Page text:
Friday, September 23, 2011

DC Comics And "The New 52"

It's a fact that I haven't had much to say so far about DC Comics' bold relaunch of their entire line that began this month. Back in June, once the lineup was revealed, I wrote my predictions for how much interest I expected to have in each of the 52 various series. I'll be re-examining that list once the first month is complete and I've caught up my reading of it.

But right now, I wanted to step back and gaze in wonder at what DC has already pulled off. For those who don't follow the comic industry, this will likely be news: all 39 of the first issues released so far have completely sold out, and are getting second, third and in at least one case, fourth printings! Now, sellouts are not unheard of in comic circles, but they're definitely the exception. So having an entire line of comics sell out is mind-blowing! Making this situation even more unbelievable is the fact that most store owners ordered high on these # 1s, as DC offered a special incentive program where unsold copies could be returned for a substantial refund (comics, ever since sometime in the 80s, have been non-returnable and thus stores almost always have to order somewhat conservatively if they don't want to have lots of recent, unsold comics filling up their back issue bins). So the orders were unnaturally high, and still all of the copies were gone, often within the first day of sale! My local comic store owner, for example, told me that all 13 of the first week DCs sold out on the Wednesday, and possibly (I can't remember precisely) all 13 from the second week did, as well. In response to my question, "When was the last time this sort of thing happened?" he said, "Well... never!"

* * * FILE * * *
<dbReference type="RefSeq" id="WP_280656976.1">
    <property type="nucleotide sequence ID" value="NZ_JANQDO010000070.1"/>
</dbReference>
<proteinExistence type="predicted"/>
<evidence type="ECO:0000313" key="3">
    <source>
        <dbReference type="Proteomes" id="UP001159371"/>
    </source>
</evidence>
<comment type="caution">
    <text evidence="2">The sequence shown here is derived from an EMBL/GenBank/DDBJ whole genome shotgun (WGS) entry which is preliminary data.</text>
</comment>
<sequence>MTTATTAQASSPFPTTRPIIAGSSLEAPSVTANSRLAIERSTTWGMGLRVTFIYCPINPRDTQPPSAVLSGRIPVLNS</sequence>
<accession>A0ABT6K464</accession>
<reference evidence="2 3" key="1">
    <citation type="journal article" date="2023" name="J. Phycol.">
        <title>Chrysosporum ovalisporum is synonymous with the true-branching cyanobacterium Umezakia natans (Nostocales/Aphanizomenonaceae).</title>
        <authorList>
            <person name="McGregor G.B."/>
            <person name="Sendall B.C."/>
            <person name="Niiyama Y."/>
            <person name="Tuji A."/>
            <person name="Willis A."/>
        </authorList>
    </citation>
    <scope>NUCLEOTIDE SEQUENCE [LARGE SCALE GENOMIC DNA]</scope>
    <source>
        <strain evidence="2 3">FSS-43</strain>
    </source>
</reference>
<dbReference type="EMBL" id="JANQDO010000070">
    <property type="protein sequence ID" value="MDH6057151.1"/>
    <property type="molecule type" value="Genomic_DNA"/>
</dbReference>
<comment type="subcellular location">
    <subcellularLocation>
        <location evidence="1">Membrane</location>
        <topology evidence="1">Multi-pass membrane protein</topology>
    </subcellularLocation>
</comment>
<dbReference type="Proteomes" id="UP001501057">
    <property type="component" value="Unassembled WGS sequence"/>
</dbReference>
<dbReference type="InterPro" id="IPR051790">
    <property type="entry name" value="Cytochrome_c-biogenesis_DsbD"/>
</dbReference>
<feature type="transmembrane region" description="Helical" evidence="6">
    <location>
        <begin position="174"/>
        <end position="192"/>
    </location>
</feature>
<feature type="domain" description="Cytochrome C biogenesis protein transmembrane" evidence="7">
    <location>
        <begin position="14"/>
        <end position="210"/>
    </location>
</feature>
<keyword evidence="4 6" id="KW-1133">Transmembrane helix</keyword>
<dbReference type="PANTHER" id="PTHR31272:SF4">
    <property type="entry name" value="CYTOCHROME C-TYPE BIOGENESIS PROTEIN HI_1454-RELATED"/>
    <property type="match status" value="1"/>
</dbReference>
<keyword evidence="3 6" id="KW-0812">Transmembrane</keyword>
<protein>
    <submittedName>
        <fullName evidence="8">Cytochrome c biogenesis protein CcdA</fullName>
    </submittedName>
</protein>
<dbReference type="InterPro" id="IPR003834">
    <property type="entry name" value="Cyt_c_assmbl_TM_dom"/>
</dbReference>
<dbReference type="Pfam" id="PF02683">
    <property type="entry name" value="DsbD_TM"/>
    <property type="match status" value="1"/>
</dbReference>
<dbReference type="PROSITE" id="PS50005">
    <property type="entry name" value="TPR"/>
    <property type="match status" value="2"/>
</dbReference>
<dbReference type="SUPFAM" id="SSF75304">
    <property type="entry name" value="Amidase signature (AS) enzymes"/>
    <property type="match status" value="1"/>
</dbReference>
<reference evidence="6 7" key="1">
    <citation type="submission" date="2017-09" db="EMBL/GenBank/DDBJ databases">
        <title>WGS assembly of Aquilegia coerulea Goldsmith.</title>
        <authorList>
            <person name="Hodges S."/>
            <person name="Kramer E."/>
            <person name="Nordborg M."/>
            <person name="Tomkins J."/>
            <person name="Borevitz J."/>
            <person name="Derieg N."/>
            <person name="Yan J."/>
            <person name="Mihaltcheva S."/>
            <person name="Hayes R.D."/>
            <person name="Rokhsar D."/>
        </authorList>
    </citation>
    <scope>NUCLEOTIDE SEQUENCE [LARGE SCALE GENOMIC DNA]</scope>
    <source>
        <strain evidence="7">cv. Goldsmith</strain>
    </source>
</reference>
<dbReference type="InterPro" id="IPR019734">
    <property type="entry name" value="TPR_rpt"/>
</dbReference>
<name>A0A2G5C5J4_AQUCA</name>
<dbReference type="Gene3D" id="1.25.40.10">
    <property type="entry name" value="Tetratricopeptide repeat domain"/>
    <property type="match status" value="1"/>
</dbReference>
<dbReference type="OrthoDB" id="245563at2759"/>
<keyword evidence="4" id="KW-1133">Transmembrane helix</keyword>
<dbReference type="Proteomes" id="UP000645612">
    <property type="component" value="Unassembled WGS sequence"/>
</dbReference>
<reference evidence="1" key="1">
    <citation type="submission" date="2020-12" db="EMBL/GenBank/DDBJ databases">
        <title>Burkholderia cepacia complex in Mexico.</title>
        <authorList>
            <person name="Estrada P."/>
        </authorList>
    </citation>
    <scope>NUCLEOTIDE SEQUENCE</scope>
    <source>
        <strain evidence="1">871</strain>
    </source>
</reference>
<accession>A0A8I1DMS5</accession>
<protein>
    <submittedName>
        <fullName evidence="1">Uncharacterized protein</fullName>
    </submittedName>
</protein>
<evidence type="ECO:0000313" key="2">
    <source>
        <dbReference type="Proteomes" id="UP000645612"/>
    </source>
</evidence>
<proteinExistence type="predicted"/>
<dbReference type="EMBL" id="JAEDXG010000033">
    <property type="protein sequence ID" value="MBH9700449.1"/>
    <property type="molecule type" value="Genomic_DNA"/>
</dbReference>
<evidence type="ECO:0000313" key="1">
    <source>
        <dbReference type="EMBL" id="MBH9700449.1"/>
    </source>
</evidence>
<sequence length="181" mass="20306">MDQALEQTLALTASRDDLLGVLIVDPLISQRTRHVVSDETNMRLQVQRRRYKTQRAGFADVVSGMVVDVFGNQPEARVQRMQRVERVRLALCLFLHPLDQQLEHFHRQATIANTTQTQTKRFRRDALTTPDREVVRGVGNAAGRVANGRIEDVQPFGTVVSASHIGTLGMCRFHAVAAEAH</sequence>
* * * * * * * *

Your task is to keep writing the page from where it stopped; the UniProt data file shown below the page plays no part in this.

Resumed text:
So, while I have some reservations about the quality of the comics themselves - which I'll get into in that later post on the topic - I can't help but be impressed by what DC has accomplished so far with this move. It's got to be making Disney-nee-Marvel Comics at least a little nervous, despite their attempts to pooh-pooh it and all their claims that they'd never follow suit.

For those few intrepid souls actually interested in this, Brian Hibbs, a San Francisco comic store owner, sums up this remarkable success story rather well in his Tilting at Windmills column, along with a few cautionary thoughts about it.

1 comment:

Vicki said...

Wow...good for seemed like a Marvel type stunt so I'm glad it working out well for them. Go superman and batman and wonderwomen and....